News Releases

December 21, 2009

Firm That Makes Eyewear For Troops Awarded Job Creation Incentives

MONTPELIER, Vt. – An Essex Junction firm that makes protective eyewear for the U.S. military has been authorized to receive nearly $1 million in state incentives to expand and create additional jobs in Vermont.

Revision Eyewear was given initial approval for as much as $933,206 worth of incentives to be paid out over five years by the Vermont Economic Progress Council at its meeting on Thursday.

“Revision Eyewear has been consistently growing and creating jobs since they established their U.S. manufacturing facility in Essex Junction in 2006,” said Karen L. Marshall, Chairwoman of the Vermont Economic Progress Council. “These incentives will assure that their next stage of innovation and job growth happens here in Vermont, while they provide the world’s most protective eyewear to our soldiers, including Vermont National Guard personnel.”

If the company, which currently employs roughly 150 people in Essex Junction, makes the required investments and adds qualifying jobs between 2010 and 2012, they would be eligible to receive the incentives between 2011 and 2016.

“While Revision has always been very pleased with its decision to locate and grow in Vermont, we had choices regarding other locations in which to establish additional facilities to accommodate our projected expansion,” said Jonathan Blanshay, CEO of Revision. “In a very competitive environment, cost and efficiency are important factors to consider.”

“We prefer to develop further in Vermont and much appreciate what Senator Leahy has done to foster our development here,” Blanshay said. “This incentive has greatly assisted us in our decision to concentrate the growth here in Vermont.”

Founded in 2002, Revision has had a close relationship with the Procurement Technical Assistance Center at the Vermont Department of Economic, Housing and Community Development, who helped them connect with the Vermont National Guard and later the National Guard Association to promote their products.

In October 2004 Revision opened its operations in Williston and in 2006 moved its headquarters to its current location, which it recently doubled in size to more than 52,000 square feet.

Under reforms proposed by Governor Jim Douglas in 2006 and passed by the General Assembly, the VEGI economic incentives are authorized based on potential job creation and capital investments that must occur before the company earns the incentives and then the company receives incentive installments over a period of years.

The Council also gave final approval to several other companies, including:

• Terry Precision Bicycles of Burlington, which can receive up to $126,296 after its relocation from New York;

• Northern Power Systems, Inc., of Barre Town, which can receive up to $808,104 for an expansion of its wind turbine factory;

• Green Mountain Coffee Roasters, Inc., of Waterbury, which can earn up to $292,307 for an expansion of its facilities in Chittenden County;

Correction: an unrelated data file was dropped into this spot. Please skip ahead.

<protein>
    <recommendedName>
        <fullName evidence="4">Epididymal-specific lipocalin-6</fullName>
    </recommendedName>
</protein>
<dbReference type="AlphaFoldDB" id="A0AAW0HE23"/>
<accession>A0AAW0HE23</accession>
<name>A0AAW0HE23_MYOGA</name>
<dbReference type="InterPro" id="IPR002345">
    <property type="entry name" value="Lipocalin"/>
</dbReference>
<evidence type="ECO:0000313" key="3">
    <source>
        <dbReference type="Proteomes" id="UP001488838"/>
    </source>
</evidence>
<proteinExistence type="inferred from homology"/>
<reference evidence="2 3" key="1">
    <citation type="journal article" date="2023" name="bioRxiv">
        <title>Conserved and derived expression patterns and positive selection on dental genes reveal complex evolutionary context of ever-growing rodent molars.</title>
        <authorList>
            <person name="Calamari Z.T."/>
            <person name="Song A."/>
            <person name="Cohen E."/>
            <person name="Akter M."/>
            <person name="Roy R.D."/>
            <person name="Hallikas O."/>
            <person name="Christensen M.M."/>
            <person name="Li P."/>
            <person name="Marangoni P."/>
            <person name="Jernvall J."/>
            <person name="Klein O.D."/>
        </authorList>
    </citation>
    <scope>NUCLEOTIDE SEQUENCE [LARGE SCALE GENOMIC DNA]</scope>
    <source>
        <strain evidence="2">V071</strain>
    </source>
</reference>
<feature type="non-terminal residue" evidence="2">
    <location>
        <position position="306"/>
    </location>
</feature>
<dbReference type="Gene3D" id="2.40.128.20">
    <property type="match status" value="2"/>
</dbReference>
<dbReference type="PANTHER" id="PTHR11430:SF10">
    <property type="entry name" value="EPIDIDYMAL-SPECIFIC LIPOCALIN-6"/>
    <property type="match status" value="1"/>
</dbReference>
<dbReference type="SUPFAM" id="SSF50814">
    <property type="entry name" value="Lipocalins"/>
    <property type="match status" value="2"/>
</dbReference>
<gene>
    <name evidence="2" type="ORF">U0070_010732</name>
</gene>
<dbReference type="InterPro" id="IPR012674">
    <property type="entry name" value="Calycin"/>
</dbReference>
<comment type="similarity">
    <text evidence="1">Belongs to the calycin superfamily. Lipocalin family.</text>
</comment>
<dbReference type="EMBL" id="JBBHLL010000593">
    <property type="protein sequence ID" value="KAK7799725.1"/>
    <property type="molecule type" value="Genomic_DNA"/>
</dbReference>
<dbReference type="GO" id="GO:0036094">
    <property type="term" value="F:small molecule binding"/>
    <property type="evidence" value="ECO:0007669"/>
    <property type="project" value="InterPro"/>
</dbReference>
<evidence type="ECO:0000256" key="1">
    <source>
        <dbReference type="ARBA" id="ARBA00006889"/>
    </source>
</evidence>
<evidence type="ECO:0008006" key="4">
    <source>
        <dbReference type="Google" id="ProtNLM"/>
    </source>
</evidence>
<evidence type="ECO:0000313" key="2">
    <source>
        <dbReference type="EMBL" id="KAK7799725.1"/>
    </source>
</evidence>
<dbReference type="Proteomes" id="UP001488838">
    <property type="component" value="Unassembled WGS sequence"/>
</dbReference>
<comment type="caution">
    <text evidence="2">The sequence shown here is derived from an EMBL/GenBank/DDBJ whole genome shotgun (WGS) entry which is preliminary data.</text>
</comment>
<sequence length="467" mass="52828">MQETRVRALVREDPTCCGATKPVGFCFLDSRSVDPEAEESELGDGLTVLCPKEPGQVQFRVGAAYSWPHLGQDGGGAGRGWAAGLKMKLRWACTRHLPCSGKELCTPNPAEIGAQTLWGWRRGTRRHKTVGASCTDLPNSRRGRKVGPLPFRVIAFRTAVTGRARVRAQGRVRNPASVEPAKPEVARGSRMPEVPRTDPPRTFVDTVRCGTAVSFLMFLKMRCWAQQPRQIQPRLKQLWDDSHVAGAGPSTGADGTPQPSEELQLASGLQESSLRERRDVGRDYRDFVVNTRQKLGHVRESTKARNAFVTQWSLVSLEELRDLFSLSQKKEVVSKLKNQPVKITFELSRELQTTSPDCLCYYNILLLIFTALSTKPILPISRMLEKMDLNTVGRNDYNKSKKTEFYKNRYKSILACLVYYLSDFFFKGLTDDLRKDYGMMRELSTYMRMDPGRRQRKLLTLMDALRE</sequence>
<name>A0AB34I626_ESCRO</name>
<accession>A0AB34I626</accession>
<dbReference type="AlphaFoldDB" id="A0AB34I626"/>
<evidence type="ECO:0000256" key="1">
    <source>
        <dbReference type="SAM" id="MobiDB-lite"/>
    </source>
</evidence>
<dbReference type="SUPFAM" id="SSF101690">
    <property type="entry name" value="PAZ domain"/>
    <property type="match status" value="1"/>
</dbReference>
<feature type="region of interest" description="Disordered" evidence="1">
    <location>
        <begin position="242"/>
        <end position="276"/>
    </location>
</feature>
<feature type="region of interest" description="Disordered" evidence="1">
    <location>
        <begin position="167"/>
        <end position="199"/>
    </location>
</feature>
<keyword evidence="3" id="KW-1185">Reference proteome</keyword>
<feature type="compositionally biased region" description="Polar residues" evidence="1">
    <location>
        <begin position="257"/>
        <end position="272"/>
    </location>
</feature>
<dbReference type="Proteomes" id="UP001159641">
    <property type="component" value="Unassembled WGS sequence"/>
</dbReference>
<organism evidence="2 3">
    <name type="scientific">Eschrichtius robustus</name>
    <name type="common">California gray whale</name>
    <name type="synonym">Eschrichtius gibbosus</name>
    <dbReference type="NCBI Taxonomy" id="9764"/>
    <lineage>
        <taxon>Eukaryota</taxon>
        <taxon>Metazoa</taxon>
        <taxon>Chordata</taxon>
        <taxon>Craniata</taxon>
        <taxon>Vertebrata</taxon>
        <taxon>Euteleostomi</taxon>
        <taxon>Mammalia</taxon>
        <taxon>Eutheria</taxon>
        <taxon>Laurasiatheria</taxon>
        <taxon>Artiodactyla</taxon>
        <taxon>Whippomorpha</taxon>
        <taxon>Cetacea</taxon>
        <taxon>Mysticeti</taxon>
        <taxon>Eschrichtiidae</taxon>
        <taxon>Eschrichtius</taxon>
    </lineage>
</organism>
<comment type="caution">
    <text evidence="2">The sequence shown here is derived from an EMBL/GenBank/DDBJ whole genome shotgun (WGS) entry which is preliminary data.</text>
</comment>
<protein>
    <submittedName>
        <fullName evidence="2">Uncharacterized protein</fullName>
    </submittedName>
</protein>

• SB Electronics, Inc., of Barre Town, which was authorized for $3,048,761 for an expansion of its plant to make components for electric cars and hybrids;

• Seldon Technologies, Inc., of Windsor, which can receive up to $478,396 for an expansion of its factory to make high tech filters; and

• Maple Mountain Woodworks, of Richford, which can receive up to $143,436 worth of incentives for its start-up pulpwood processing plant.

The $5.8 million in total incentives are estimated to help retain 932 jobs; create 532 new qualifying jobs as well as 41 that don’t pay enough to qualify for incentives; and 875 indirect jobs.

This is projected to result in an additional $26.5 million in qualifying payroll and $38 million in new capital investments.

Approved companies are eligible to earn the job creation incentives only if they meet and maintain payroll, employment and capital investment targets each year. Revision must also submit a Final Application for consideration by the Council.

The Council approved the applications after reviewing nine program guidelines and applying a rigorous cost-benefit analysis which showed that because of the economic activity that will be generated by these projects, even after payment of the incentives the State will realize a minimum net increase in tax revenues of $3.7 million over five years.

The Council also determined that these projects would not occur or would occur in a significantly different and less desirable manner if not for the incentives being authorized.

The Vermont Economic Progress Council is an independent board consisting of nine Vermont citizens appointed by the governor that considers applications to the state’s economic incentive programs.

The Council is attached to the Vermont Agency of Commerce and Community Development, whose mission is to help Vermonters improve their quality of life and build strong communities.

For more information, visit:

http://economicdevelopment.vermont.gov/Programs/VEPC/tabid/124/Default.aspx

Source: Agency of Commerce and Community Development
Last Updated at: December 21, 2009 11:35:21